Edward Elgar

Pomp and Circumstance, marches (5) for orchestra, Op. 39

    Description by Rovi Staff

    Like so many of his countrymen during the late nineteenth and early twentieth centuries, British composer Edward Elgar was ardently patriotic. Combined with his natural militaristic turn (he had, after all, married the daughter of an army general) and love of ceremony, this patriotism made Elgar perfectly suited to author a long and distinguished line of Marches; ultimately, these would take a place not only in the traditional occasional music of his own country, but also in that of Britain's sister-nations across the Atlantic. The five Pomp and Circumstance marches, published collectively as Opus 39 but actually composed over a period of almost thirty years, are without a doubt the best known of his pieces in this peculiarly British genre. Though their collective title, drawn from a line in Shakespeare's Othello describing "the pomp and circumstance of glorious war," clearly allies them with the British military tradition, the musicality and variety (and even charm) of these five pieces render them enjoyable sans any nationalist association.

    The first in the set, in D major (1901), earned Elgar his knighthood; it was later adapted into the Coronation Ode and given the well-known lyrics "Land of Hope and Glory." The famous trio section is as recognizable as the Union Jack, now virtually ubiquitous at high school and university graduation ceremonies. If one can put aside its over-familiarity, this is a very beautiful theme; as the composer himself described it in very unceremonious language, "I've got a tune in my head that's going to knock 'em dead!"

    The A minor march that follows was composed almost simultaneously with the preceding one; it has never achieved anything like the fame of its sister-piece, and yet it is in many ways a better work. The trio in particular could hardly be a more striking contrast to the G major melody of the first march.

    Elgar must have been in a particularly dramatic mood when he penned the Pomp and Circumstance March No. 3 in C minor (completed in 1904). This is no militaristic exercise, but rather a dramatic orchestral poem. Three bassoons offer vague hints of a melody during the subdued opening, but the quietude is not sustained for long, as a massive brass-laden crescendo paves the way for a broad main tune. The light theme and staccato accompaniment of the A flat major trio offer a well-earned reprieve from the physicality of the march-proper.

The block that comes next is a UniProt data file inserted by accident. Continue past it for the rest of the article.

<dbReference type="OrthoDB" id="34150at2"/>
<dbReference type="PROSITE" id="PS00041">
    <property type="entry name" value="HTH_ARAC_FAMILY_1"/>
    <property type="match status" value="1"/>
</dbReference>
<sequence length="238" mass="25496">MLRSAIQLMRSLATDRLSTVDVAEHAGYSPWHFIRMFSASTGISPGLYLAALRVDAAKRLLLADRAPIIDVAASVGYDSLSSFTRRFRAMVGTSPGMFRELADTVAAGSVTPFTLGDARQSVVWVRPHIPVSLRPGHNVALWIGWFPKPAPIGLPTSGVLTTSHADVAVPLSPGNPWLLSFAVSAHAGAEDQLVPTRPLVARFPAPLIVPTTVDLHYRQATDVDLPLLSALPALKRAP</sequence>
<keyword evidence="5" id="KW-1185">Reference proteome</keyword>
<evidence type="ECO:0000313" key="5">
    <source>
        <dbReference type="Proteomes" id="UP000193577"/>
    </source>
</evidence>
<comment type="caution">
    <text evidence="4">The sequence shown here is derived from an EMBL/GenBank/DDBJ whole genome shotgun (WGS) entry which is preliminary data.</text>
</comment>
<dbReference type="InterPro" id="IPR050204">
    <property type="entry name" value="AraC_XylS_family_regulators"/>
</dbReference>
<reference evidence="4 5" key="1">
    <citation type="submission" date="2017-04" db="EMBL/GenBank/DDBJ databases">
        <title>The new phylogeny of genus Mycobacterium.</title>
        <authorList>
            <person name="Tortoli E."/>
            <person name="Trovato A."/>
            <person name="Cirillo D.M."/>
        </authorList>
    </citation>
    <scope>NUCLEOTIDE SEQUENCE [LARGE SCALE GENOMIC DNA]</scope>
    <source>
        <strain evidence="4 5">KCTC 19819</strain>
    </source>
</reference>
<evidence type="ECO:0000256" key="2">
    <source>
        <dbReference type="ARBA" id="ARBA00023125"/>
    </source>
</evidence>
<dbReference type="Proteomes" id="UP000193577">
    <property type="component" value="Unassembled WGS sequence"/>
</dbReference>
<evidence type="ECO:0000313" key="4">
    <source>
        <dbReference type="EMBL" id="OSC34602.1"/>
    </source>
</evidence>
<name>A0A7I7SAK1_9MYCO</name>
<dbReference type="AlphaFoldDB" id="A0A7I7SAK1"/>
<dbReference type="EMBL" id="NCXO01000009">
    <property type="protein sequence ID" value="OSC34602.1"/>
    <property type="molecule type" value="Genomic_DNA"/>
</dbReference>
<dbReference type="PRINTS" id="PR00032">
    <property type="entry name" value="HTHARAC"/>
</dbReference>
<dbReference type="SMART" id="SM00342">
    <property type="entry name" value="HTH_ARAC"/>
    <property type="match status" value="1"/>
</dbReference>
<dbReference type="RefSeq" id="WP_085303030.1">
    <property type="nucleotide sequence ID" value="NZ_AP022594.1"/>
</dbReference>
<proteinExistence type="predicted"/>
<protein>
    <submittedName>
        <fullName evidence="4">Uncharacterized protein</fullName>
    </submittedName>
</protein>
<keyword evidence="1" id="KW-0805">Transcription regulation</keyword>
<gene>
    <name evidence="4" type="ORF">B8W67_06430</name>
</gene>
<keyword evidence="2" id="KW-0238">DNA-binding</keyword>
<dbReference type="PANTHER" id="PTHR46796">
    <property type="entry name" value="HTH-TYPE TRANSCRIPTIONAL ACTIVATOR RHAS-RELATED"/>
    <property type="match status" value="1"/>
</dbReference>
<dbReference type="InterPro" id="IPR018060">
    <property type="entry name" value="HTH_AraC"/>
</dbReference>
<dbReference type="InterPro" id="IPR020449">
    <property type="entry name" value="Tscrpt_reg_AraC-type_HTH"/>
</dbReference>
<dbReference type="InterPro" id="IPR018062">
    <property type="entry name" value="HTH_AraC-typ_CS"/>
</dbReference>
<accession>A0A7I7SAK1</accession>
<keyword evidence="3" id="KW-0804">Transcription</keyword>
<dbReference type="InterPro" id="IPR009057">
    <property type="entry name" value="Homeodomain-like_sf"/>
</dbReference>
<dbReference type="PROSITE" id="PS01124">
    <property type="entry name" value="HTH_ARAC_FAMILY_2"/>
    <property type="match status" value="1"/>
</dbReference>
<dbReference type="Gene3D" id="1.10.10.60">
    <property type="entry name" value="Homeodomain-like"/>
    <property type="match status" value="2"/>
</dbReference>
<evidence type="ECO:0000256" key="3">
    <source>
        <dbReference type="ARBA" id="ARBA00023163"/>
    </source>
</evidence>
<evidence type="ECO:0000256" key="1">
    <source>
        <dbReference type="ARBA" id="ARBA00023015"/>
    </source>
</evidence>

March No. 4 in G major, composed in 1907 recalls something of the general enthusiasm of the famous first March. The main march idea is built on a single rhythmic cell, while the C major trio is marked "nobilmente."

    Almost 25 years would pass before the composer completed the fifth Pomp and Circumstance March, but upon hearing the result it quickly becomes apparent that Elgar saved the best for last. The main melodic idea is all youth and exuberance (especially considering that its composer was well over seventy at the time), and Elgar provides the trio section with a broad melody that is at least the equal of the G major tune in the first March.

    Parts/Movements

    1. No. 1, in D major, "Land of Hope and Glory"
    2. No. 2, in A minor
    3. No. 3, in C minor
    4. No. 4, in G major
    5. No. 5, in C major
    6. No. 6 [fragment]

    Appears On

    Year Title / Performer Label / Catalog # AllMusic Rating
    2017
    Naxos
    8503293
    2016
    Heritage
    250
    2016
    Hallé
    CDHLL 7536
    2012
    Chandos
    CHAN 10709
    2011
    Exton
    EXCL 00030
    2011
    Regis Records
    RRC 5010
    2010
    Decca
    2009
    Haenssler
    98549
    2008
    Decca
    4674442
    2007
    EMI Classics / Warner Classics
    5099950360
    2006
    EMI Music Distribution
    67918
    2005
    EMI Classics
    2005
    Naxos
    8557273
    2005
    Erato
    2005
    Creative Music Servic / Fieldstone Entertainment
    27
    2005
    Hip-O / Hip-O/Decca
    000415302
    2004
    EMI Classics / EMI Music Distribution
    575305
    2003
    Erato
    2003
    Warner Classics
    2002
    EMI Music Distribution
    75790
    2002
    Decca
    473 249-2
    2001
    Sony Classical
    63247
    2001
    EMI Music Distribution
    66323
    2000
    Various Artists
    Nimbus
    NI7067/8
    2000
    EMI Music Distribution
    69601
    1999
    Various Artists
    Chandos
    CHAN241-4
    1998
    Virgin / Warner Classics
    7243561430
    1997
    Sony Music Distribution
    63247
    1996
    Belart/Karussell
    450143
    1996
    Philips
    454250
    1996
    Priory Records
    20521
    1995
    Seraphim UK
    69022
    1995
    Virgin Classics
    7243561199
    1993
    EMI Music Distribution
    9004
    1992
    Sony Music Distribution
    48265
    1992
    Chandos
    6504
    1991
    EMI Classics
    64015
    1990
    Deutsche Grammophon
    4297132
    1990
    Decca / London
    417719
    1987
    Philips
    416813
    CBS Records
    38483
    CBS Records
    44788
    Virgin Classics
    59626
    Decca
    440317
    Motette
    11501
    IMP Classics
    913
    Denon Records
    73534
    Chandos
    8429